Although the program was delayed and the annual launch finale event in Huntsville cancelled, 54 teams were able to compete remotely in the design, building and testing portions of the 2020 NASA Student Launch competition, and the UNC Charlotte Rocketry team finished second overall, and first in the payload portion of the event.
The 2020 NASA competition required college and university teams to design and build rocket and payload systems that would launch to a specified altitude, then during decent of after landing deploy a vehicle that would navigate to a designated sample site, retrieve a simulated sample of planetary ice, and navigate at least 10 feet away from the site with the sample stored safely aboard.
In late July, NASA announced virtually the overall and category winners of the competition. The top overall teams were Vanderbilt University, UNC Charlotte, and the University of Alabama Huntsville.
The Forty Niner team was made up of Lee College of Engineering undergraduates from mechanical, systems, electrical and computer engineering, and mechanical engineering technology. The team members were Tyler Ainsworth, David Black, David Clifton, Dan Cornett, Alex Dechant, Aryan Gupta, Samantha McKinney, Jacen Mott, Max Peterson, Gunner Petrea, Jackson Smith and Tyler Watkins. The team’s faculty mentor was Dr. Jerry Dahlberg of the Mechanical Engineering Department.
“This year’s teams showed true innovation and determination as they tackled the new payload challenge and the unconventional methods we had to employ to complete the competition,” said Fred Kepner, an education program specialist and lead for Student Launch at NASA’s Marshall Space Flight Center. “Despite the unique obstacles they faced this year, their commitment to technical excellence and carrying on in the spirit of the competition never wavered.”
Teams earned points for progress and successes during the eight-month competition. Awards were presented in multiple categories including payload design, safety, best social media presence and STEM outreach.
The UNC Charlotte team won the Best Payload Design award. The Forty Niner payload was a two-part system, with the first part detecting the sample retrieval area during the rocket’s decent. The information was then relayed to an unmanned aerial vehicle, which using integrated computer vision and obstacle avoidance navigated to the retrieval area, collected the simulated lunar ice, then moved at least 10 feet away from that site with the sample safely stored.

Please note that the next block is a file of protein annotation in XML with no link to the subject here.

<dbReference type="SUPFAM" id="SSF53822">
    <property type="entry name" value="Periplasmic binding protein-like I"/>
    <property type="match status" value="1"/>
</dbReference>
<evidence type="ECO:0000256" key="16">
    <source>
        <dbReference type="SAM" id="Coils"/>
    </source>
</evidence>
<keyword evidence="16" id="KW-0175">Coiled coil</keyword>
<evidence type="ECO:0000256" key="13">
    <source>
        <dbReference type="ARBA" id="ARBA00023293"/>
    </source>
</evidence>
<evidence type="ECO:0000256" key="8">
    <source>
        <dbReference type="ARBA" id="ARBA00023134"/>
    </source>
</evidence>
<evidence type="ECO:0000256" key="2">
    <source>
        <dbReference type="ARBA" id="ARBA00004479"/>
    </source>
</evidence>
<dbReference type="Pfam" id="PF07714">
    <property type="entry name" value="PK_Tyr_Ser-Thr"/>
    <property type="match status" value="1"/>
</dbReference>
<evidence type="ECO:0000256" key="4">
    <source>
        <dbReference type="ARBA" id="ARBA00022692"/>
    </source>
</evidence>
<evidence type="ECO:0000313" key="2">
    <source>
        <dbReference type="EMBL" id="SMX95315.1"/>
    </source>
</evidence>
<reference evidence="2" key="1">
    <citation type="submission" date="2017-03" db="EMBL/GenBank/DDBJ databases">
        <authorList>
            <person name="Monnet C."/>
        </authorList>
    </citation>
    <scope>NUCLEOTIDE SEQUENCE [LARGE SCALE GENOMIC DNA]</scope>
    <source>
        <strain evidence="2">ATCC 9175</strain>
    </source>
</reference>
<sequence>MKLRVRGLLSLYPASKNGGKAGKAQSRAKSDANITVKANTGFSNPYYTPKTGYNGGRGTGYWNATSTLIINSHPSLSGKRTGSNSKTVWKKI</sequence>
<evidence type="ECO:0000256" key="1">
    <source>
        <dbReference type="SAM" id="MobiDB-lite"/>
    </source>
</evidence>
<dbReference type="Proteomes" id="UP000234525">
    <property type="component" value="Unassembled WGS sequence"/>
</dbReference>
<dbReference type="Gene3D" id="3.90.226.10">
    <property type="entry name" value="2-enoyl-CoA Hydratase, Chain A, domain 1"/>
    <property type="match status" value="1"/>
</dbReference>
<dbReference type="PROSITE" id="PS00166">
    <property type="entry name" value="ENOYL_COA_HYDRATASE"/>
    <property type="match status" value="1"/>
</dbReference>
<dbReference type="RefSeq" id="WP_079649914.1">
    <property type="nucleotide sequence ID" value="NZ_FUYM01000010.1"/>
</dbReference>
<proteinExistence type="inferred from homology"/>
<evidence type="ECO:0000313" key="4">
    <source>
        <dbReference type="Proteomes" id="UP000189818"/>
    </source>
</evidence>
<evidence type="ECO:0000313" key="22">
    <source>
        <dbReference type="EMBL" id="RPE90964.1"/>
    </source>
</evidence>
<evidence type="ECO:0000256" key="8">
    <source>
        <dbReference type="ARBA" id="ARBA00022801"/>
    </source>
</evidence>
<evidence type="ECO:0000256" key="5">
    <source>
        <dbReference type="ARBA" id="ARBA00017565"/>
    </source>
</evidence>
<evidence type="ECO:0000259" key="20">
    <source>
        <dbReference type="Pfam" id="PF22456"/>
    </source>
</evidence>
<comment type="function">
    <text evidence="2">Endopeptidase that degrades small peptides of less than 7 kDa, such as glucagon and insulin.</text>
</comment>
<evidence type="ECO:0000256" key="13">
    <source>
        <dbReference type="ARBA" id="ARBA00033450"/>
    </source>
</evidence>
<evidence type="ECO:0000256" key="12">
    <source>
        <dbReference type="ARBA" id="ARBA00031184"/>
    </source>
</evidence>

In the Best Vehicle Design category, the UNC Charlotte team placed third. The category scores teams for the most creative, innovative and well-constructed rocket design for carrying the payload, while maximizing safety and efficiency.
UNC Charlotte also placed third in the Safety Award category, which is given to teams who meet all safety expectations and have the highest-quality documentation of safety designs and procedures.
A statement from the Forty Niner Rocketry team about the 2019-2020 NASA Student Launch Competition is below:
“The results are in. We are very proud to say we placed second this year. The competition was very stiff and the project was challenging. We would like to thank everyone who supported us this year, especially NASA / North Carolina Space Grant and the UNC Charlotte College of Engineering. We would also like to thank the people who put this challenge together every year at NASA.
“Congratulations to all of the teams that competed this year. We can’t wait to meet face to face in Huntsville next year (hopefully).
“For the 19-20 challenge, the team needed to design, build and test a system capable of being launched in a high-power rocket, landing safely, and recovering simulated lunar ice from one of several locations on the surface of the launch field. The method of ice recovery was at the team’s discretion. Additionally, the team needed to select a final altitude between 3,500-5,500 feet above ground level.
“UNC Charlotte chose to approach the design challenge by designing and building a UAV that was retained inside the rocket during launch. Depending on launch conditions on the day of the flight, the team had built in two different deployment methods. The first was to eject the UAV while the rocket was still 400 feet above ground level. This option required the launch safety officer to give the team approval to begin deployment. Once ejected, the UAV would autonomously travel to the lunar ice location, land, recover a sample and fly to a distance 10 feet away from where the sample was recovered. The second option was to wait until the rocket had landed. Once the rocket landed, the UAV was deployed and autonomously traveled to the lunar ice location. To help locate the lunar ice location, a secondary payload that consisted of an onboard camera vision system was designed to locate the ice while the rocket was in vertical flight and report the locations on the field to the UAV.
“It was very challenging this year to work around all of the restrictions put in place. The NASA student launch team worked very hard to give the students the best possible experience given the situation. Although it was disappointing not to go to Huntsville to compete, the overall experience was great and the team learned a lot. Throughout the two-semester project, the team grew and learned to work well together and developed plans to complete all of the testing, even after we were not allowed to return to campus. From beginning to end, the team built a subscale rocket, which was flown four times, and the full-scale rocket which was flown twice. The team also completed the UAV and deployment systems, which were rigorously tested and met all mission requirements. We are very proud of our first place in payload design, third place in vehicle design and second-place finish overall.